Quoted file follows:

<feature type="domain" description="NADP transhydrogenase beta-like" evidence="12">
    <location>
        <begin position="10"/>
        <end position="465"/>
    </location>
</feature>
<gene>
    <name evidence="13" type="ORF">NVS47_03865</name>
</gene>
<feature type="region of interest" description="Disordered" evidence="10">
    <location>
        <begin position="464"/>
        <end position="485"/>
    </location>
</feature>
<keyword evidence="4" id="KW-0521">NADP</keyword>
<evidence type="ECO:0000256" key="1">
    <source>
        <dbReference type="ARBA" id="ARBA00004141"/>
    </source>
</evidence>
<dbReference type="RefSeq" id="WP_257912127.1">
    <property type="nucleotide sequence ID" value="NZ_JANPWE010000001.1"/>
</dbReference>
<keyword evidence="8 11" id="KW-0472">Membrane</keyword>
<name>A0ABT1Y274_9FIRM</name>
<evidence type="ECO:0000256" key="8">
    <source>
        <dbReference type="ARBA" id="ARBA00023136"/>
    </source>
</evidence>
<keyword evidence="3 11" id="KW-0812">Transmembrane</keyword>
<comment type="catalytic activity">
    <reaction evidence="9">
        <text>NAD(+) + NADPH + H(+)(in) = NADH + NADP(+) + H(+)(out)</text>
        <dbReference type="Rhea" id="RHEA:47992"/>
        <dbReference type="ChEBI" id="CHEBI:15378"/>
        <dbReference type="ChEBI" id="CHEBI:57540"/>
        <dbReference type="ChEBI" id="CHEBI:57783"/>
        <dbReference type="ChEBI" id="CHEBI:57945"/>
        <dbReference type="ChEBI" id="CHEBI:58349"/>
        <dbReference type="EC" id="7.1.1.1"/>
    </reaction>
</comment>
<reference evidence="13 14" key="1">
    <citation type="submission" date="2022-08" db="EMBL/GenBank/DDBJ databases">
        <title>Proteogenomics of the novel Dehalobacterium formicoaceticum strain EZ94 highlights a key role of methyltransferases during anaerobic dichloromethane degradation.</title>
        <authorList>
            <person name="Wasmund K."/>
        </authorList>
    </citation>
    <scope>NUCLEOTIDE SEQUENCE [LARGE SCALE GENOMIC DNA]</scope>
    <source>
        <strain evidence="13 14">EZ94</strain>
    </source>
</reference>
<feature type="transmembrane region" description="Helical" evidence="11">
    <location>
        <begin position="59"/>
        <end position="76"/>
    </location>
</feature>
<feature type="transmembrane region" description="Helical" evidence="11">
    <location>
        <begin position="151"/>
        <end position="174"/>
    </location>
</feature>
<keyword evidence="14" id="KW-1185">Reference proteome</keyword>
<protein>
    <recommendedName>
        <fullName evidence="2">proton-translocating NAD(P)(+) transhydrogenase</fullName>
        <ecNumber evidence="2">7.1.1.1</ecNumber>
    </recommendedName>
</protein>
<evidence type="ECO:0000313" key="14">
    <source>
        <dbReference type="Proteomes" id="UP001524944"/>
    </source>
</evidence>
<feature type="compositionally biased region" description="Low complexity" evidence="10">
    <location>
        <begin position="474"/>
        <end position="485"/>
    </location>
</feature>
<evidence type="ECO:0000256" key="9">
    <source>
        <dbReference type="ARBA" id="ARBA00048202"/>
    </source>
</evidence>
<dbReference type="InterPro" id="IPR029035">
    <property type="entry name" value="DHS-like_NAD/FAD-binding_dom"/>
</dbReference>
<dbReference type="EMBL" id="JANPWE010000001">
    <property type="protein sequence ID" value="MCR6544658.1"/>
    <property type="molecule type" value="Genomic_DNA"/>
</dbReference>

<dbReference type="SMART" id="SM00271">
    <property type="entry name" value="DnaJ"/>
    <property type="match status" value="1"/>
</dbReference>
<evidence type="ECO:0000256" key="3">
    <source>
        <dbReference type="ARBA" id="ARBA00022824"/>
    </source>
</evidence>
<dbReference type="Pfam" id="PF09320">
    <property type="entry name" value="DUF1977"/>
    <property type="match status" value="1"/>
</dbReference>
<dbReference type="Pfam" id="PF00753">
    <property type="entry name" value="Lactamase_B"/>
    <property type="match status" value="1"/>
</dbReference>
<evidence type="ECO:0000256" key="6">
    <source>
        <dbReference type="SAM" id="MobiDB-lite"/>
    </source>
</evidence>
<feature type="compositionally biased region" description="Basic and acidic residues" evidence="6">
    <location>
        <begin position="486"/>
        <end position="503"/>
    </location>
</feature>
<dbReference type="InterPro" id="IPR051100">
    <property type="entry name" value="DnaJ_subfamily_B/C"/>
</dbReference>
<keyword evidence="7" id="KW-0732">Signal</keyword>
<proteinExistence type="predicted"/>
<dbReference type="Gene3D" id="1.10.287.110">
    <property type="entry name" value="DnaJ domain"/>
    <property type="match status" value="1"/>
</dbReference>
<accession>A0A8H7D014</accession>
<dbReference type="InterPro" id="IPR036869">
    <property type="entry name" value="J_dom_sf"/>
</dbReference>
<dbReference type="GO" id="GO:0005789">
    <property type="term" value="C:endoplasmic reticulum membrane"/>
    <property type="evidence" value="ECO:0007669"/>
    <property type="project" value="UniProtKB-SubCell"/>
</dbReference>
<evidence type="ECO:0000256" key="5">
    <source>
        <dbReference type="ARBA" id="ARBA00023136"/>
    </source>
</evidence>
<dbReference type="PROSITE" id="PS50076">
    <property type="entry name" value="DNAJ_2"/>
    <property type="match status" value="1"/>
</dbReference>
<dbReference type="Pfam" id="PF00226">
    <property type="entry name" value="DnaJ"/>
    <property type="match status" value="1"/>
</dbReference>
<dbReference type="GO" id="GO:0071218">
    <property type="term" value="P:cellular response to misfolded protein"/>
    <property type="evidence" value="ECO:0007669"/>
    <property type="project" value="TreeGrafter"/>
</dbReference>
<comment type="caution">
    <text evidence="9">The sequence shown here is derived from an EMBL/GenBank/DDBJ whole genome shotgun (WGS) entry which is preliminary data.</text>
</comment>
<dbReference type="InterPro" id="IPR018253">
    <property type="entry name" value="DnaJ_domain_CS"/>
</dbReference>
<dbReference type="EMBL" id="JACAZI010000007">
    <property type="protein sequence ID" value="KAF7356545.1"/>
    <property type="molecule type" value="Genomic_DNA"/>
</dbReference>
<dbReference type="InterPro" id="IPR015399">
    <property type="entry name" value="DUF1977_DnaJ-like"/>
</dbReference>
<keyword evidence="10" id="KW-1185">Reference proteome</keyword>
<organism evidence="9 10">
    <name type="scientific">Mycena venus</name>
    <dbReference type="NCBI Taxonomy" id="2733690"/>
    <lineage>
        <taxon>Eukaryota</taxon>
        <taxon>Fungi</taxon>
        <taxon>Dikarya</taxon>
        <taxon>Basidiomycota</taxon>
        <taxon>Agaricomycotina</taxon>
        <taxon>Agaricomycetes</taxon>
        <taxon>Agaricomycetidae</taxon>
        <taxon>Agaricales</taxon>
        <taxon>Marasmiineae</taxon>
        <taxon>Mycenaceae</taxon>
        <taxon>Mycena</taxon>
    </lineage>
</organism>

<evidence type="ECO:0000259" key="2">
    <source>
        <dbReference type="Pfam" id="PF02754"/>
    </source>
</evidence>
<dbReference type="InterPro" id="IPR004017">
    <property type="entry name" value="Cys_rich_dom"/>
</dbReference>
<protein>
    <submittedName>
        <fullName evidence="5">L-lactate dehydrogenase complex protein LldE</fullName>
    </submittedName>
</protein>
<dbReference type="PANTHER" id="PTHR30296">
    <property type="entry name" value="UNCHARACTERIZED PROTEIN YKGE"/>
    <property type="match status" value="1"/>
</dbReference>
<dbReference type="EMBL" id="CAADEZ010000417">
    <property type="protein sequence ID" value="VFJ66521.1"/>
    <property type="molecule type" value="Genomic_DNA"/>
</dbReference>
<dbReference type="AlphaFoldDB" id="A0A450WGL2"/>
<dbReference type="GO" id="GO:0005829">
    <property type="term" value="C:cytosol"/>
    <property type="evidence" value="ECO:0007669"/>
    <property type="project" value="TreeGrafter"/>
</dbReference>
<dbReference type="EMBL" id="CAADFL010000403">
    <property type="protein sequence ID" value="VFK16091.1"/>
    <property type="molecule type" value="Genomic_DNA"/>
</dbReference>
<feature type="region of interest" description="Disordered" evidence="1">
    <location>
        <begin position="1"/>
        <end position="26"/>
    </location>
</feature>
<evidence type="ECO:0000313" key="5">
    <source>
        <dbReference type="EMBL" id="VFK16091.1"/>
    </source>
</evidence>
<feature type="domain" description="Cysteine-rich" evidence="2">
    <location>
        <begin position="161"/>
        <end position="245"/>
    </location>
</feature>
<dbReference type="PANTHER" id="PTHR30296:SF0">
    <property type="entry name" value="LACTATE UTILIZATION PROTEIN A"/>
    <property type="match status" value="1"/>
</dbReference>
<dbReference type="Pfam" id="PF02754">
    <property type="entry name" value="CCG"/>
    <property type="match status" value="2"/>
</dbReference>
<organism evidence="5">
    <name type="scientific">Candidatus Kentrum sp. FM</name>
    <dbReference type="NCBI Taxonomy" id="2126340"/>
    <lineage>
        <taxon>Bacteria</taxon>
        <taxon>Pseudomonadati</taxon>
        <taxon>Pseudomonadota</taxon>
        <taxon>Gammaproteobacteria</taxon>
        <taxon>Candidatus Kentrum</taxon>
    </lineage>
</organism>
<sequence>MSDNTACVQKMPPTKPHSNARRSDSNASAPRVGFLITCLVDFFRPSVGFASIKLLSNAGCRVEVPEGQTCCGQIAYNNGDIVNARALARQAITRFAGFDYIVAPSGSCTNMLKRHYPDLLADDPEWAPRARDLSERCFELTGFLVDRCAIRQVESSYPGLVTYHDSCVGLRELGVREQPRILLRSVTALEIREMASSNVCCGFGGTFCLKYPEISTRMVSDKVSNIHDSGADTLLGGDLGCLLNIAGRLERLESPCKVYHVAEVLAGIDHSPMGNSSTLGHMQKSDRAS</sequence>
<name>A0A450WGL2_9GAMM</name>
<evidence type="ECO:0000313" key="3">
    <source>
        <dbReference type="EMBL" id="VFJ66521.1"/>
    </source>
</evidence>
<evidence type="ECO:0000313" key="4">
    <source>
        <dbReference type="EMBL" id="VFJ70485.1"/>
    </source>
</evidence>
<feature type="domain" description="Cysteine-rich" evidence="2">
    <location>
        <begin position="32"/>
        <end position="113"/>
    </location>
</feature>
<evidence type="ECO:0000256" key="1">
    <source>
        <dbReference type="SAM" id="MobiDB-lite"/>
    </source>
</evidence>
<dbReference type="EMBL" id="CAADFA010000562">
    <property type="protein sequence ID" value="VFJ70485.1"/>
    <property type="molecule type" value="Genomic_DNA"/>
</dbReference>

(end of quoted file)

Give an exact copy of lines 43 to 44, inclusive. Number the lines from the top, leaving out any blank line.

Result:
    </reaction>
</comment>